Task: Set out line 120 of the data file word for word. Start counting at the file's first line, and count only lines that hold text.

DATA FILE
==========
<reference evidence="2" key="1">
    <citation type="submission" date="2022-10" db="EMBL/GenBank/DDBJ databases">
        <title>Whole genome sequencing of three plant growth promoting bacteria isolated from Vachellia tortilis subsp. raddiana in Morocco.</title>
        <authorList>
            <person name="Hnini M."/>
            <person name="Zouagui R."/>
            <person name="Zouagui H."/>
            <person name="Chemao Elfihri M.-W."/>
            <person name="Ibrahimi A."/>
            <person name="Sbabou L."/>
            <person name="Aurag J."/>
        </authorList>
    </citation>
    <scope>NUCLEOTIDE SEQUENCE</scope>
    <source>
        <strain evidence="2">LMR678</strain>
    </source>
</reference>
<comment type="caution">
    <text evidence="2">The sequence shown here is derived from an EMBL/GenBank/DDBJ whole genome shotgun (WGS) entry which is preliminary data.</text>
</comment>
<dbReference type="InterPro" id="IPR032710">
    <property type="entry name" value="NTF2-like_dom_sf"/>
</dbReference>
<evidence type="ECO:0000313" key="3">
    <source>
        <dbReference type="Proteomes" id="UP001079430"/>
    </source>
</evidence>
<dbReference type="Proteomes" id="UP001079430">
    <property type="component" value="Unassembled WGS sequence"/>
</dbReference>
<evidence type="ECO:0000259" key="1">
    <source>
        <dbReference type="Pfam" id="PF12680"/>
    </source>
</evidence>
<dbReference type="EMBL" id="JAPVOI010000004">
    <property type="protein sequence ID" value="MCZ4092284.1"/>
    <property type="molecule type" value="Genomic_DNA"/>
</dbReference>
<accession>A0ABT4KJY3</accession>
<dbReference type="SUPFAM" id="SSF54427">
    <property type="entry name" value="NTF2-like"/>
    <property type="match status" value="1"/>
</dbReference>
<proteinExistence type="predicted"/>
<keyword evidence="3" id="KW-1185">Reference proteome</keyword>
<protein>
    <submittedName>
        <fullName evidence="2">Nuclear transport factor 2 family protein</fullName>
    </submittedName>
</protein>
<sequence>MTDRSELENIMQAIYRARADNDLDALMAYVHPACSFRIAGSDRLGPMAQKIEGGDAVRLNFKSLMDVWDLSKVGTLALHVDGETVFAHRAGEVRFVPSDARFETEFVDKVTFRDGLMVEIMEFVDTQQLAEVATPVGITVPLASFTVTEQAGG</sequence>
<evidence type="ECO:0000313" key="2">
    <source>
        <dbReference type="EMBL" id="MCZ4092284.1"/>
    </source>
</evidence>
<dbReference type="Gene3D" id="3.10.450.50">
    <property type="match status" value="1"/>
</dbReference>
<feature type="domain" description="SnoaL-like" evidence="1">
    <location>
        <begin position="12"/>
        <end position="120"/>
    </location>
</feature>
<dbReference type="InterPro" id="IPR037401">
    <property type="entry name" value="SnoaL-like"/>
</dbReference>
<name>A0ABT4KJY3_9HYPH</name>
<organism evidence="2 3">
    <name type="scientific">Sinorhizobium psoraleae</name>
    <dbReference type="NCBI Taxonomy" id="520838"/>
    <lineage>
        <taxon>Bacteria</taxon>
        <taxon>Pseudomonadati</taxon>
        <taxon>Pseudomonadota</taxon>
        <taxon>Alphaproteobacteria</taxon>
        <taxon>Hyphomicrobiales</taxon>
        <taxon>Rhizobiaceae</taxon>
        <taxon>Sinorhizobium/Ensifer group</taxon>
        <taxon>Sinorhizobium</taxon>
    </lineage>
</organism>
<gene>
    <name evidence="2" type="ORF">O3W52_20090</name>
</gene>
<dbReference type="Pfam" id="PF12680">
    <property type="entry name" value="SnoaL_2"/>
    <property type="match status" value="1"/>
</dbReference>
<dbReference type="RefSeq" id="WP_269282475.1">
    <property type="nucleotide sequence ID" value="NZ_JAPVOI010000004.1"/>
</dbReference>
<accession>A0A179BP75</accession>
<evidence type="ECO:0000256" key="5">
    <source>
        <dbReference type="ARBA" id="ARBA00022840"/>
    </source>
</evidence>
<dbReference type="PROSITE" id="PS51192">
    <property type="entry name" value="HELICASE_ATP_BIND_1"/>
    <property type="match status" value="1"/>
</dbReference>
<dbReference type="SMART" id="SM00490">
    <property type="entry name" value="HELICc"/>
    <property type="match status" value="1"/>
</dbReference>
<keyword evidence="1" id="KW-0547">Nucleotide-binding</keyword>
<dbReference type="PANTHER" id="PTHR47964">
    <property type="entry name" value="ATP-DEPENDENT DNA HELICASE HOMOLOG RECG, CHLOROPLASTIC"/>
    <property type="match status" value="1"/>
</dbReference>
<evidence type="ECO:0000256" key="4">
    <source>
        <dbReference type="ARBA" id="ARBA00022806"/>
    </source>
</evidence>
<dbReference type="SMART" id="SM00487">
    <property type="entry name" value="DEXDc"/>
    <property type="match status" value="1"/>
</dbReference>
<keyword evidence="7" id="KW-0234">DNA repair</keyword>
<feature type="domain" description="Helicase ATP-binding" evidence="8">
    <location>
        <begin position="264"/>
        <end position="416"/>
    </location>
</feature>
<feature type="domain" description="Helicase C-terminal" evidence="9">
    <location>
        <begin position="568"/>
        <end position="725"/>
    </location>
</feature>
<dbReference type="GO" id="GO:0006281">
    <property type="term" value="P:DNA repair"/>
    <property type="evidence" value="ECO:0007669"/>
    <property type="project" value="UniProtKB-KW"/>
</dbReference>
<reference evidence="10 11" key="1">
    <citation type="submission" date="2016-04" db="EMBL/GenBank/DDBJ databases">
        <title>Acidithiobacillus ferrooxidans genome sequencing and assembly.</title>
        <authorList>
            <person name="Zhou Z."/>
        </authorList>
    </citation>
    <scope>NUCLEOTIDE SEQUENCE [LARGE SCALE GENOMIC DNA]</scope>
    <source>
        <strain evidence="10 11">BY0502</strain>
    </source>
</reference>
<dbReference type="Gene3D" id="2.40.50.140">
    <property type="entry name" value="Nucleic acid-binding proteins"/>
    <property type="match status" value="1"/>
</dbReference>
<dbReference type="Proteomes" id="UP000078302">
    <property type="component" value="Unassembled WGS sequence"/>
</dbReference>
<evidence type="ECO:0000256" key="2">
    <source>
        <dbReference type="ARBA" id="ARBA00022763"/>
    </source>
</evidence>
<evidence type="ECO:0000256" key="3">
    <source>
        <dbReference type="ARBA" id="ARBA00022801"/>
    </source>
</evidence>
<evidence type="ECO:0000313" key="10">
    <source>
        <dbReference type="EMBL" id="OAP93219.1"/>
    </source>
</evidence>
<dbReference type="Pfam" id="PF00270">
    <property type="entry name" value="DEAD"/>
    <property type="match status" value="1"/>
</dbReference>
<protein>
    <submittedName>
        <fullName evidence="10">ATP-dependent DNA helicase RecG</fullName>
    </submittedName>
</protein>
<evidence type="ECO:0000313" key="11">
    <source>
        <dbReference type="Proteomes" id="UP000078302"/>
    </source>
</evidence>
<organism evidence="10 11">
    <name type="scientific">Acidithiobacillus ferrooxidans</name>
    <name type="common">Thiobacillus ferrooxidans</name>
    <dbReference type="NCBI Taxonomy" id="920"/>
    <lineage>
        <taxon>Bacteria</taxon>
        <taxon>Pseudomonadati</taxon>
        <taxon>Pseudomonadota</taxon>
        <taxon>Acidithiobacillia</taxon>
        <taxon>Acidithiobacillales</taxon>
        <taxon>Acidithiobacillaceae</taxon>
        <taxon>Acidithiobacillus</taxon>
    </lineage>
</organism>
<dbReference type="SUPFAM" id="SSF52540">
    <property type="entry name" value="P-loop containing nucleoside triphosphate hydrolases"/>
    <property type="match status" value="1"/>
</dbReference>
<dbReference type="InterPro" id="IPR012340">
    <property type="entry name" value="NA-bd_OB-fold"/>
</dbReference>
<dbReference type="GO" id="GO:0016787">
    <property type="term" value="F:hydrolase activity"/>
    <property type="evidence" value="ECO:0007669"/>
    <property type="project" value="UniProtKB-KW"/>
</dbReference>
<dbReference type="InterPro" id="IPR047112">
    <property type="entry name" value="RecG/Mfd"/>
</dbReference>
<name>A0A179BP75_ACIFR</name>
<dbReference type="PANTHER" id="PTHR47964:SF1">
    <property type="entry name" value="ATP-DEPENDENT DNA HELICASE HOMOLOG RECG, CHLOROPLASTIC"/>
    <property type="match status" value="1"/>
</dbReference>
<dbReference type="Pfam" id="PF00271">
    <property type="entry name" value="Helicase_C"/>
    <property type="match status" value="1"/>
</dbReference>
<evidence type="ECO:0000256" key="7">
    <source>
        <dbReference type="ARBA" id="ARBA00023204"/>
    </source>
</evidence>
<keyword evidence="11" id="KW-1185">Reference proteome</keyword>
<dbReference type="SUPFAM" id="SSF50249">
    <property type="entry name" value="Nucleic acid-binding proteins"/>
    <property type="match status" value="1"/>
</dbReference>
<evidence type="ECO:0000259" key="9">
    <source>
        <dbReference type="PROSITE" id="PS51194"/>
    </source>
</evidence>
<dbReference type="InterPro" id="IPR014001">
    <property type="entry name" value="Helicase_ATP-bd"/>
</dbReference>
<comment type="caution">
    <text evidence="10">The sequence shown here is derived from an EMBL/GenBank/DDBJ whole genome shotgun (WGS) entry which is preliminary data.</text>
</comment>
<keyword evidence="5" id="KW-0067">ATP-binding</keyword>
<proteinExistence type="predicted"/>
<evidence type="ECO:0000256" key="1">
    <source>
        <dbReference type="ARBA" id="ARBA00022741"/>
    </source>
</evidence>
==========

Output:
</evidence>